‘Hands on, hands off’: a model of clinical supervision that recognises trainees’ need for support and independence
Iedema, R and Brownhill, S and Haines, M and Lancashire, W and Shaw, T and Street, J, Hands on, hands off': a model of clinical supervision that recognises trainees' need for support and independence, Australian Health Review, 34, (3) pp. 1-6. ISSN 0156-5788 (2010) [Refereed Article]
Rationale. This article presents a study of junior doctor supervision at a rural hospital. The objective of the present study was to gain insight into the types of supervision events experienced, the quality of supervisory relationships, the frequencies of supervision contact in a rural hospital setting, and the implications of these factors for supervision practice.
Methods. A cohort of junior doctors was asked to provide in-depth information about their interactions with their supervisors and other relevant clinical colleagues. The information was filled in on diary sheets to capture the nature, focus and quality of the cohort’s supervision experiences over 2 weeks. The information also covered frequency and types of supervisory contacts.
Results. The quantitative data reveals that supervisory events occur predominantly as part of ongoing patient care and rarely off-line as part of targeted supervisory practice. The qualitative data analysis reveals that junior doctors value supervisory support of two kinds: assistance from more senior clinicians who are expert in areas where trainees need help, and trust to act independently, without being abandoned.
Conclusion. Supervision must be both structured and dynamic. Besides providing a regular forum for discussion and reflection, supervision must accommodate the variable needs of individual junior doctors and navigate between being hands-on and hands-off. Such dynamic approach is necessary to reassure junior doctors they are in a ‘zone of safe learning’ where they can act with adequate and flexible support and negotiate changes in supervisory attention.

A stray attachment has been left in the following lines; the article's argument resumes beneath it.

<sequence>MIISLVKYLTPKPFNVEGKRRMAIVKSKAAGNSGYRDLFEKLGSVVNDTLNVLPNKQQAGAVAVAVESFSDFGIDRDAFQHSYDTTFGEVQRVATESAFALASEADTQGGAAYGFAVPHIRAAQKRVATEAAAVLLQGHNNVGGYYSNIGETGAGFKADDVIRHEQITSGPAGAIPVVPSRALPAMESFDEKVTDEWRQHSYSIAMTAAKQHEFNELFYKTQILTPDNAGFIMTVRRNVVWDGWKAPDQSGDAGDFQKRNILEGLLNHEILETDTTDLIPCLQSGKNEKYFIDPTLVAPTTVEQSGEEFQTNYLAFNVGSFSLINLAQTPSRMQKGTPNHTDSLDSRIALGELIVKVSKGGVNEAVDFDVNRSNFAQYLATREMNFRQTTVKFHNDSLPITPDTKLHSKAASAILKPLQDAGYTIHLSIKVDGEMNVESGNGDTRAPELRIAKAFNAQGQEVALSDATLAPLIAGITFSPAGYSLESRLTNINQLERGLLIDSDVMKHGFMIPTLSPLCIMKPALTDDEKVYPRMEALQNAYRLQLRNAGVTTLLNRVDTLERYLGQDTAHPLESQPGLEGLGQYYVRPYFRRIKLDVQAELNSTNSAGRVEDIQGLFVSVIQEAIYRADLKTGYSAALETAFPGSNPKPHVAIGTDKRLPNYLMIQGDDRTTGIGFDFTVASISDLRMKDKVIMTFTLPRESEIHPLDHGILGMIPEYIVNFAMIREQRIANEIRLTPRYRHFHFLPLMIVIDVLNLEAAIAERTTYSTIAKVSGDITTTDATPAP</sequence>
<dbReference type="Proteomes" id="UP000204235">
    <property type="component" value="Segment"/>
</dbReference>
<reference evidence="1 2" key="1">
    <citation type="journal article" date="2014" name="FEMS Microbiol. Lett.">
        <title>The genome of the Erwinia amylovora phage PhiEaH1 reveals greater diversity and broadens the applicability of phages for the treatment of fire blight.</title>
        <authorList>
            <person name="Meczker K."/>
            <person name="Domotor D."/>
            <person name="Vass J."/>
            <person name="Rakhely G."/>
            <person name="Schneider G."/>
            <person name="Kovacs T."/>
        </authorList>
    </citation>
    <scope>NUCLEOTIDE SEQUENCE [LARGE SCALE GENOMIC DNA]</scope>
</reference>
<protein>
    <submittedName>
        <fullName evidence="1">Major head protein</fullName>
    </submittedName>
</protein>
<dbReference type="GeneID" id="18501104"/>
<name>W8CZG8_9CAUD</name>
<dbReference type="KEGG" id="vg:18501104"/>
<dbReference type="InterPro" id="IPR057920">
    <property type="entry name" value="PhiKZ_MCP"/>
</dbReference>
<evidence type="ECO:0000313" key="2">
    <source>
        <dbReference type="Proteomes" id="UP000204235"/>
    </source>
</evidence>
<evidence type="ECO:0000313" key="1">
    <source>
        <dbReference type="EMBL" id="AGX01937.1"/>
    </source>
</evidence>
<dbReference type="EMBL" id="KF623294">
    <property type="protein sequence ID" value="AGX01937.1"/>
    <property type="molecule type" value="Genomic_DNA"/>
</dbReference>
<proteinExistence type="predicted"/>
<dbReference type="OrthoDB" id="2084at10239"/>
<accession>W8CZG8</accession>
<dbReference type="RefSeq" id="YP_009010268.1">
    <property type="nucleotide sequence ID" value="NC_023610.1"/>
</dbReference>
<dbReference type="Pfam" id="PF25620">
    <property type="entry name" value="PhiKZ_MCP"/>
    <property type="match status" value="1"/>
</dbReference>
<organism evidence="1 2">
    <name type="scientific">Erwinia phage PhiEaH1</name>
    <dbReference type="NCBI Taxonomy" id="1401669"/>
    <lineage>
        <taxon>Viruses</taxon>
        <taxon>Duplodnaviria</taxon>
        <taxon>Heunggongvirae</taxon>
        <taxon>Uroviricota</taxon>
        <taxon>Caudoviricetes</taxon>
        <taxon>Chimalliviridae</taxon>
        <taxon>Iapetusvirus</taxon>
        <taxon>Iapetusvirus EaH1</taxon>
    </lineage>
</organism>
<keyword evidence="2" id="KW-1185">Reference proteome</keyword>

What is known about the topic? Research is recognising the challenges of treatment complexity and unexpected outcomes faced by junior doctors. These factors mean that supervision needs to include dealing with the experiential and interpersonal aspects of junior doctors’ clinical work. It is also recognised that the supervisory relationship remains to be investigated in depth. Further, because supervision guidelines in Australia are still under development, they do not as yet specify senior doctors’ or registrar’s supervisory accountabilities. Relying on conventional approaches to managing medical supervision, hospitals and associated medical schools are struggling to ensure that supervising doctors’ perceptions of and approaches to supervision are aligned with emerging definitions of effective supervision.
What does this paper add? The ‘hands on, hands off’ model developed here enriches post-graduate medical curricula on two fronts. First, it advises supervisors that they need to be hands-on, practising ‘active supervision’. This involves regular and structured contact with junior doctors to enhance the safety and quality of the care provided by them. Second, it advises supervisors to be hands-off, practising ‘passive supervision’. This involves ‘trustful’ monitoring junior doctors’ everyday work and negotiating with them their unique and changing learning trajectories.
What are the implications for practitioners? The model proposed here has three implications for practitioners. First, the model posits that medical supervision is about ‘being there’. Junior doctors set great store by being granted ready access to advice and help if and when that is needed. Second, the model emphasises that junior doctors expect to gain supervisors’ trust to act independently albeit with supervisory access and guidance being readily available. Third, junior doctors’ needs change, not necessarily in a linear, uni-directional way. For supervisors, this means that they need to devise regular feedback opportunities for their trainees to articulate their developments, concerns and changing needs.